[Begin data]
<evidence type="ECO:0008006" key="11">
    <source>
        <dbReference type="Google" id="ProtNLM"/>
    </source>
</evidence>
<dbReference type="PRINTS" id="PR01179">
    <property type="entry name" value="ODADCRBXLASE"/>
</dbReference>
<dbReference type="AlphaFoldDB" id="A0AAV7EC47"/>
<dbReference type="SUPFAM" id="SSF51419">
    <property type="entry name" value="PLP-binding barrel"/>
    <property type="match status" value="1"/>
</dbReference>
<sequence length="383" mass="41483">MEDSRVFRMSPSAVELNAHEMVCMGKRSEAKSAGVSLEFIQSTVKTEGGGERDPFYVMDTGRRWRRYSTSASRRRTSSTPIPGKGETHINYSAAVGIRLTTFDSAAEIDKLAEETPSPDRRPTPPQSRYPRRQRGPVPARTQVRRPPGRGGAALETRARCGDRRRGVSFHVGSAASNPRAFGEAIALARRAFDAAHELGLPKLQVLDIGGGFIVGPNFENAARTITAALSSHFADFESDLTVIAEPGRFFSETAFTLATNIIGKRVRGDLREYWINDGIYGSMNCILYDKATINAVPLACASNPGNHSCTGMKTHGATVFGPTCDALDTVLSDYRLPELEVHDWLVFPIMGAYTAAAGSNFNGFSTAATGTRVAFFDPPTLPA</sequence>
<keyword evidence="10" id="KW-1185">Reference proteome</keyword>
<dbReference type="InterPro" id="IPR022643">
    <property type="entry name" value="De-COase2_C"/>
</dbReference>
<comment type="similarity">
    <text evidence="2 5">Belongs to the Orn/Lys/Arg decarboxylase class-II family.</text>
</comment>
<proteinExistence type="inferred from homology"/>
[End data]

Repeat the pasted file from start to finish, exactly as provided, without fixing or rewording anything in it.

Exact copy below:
<evidence type="ECO:0008006" key="11">
    <source>
        <dbReference type="Google" id="ProtNLM"/>
    </source>
</evidence>
<dbReference type="PRINTS" id="PR01179">
    <property type="entry name" value="ODADCRBXLASE"/>
</dbReference>
<dbReference type="AlphaFoldDB" id="A0AAV7EC47"/>
<dbReference type="SUPFAM" id="SSF51419">
    <property type="entry name" value="PLP-binding barrel"/>
    <property type="match status" value="1"/>
</dbReference>
<sequence length="383" mass="41483">MEDSRVFRMSPSAVELNAHEMVCMGKRSEAKSAGVSLEFIQSTVKTEGGGERDPFYVMDTGRRWRRYSTSASRRRTSSTPIPGKGETHINYSAAVGIRLTTFDSAAEIDKLAEETPSPDRRPTPPQSRYPRRQRGPVPARTQVRRPPGRGGAALETRARCGDRRRGVSFHVGSAASNPRAFGEAIALARRAFDAAHELGLPKLQVLDIGGGFIVGPNFENAARTITAALSSHFADFESDLTVIAEPGRFFSETAFTLATNIIGKRVRGDLREYWINDGIYGSMNCILYDKATINAVPLACASNPGNHSCTGMKTHGATVFGPTCDALDTVLSDYRLPELEVHDWLVFPIMGAYTAAAGSNFNGFSTAATGTRVAFFDPPTLPA</sequence>
<keyword evidence="10" id="KW-1185">Reference proteome</keyword>
<dbReference type="InterPro" id="IPR022643">
    <property type="entry name" value="De-COase2_C"/>
</dbReference>
<comment type="similarity">
    <text evidence="2 5">Belongs to the Orn/Lys/Arg decarboxylase class-II family.</text>
</comment>
<proteinExistence type="inferred from homology"/>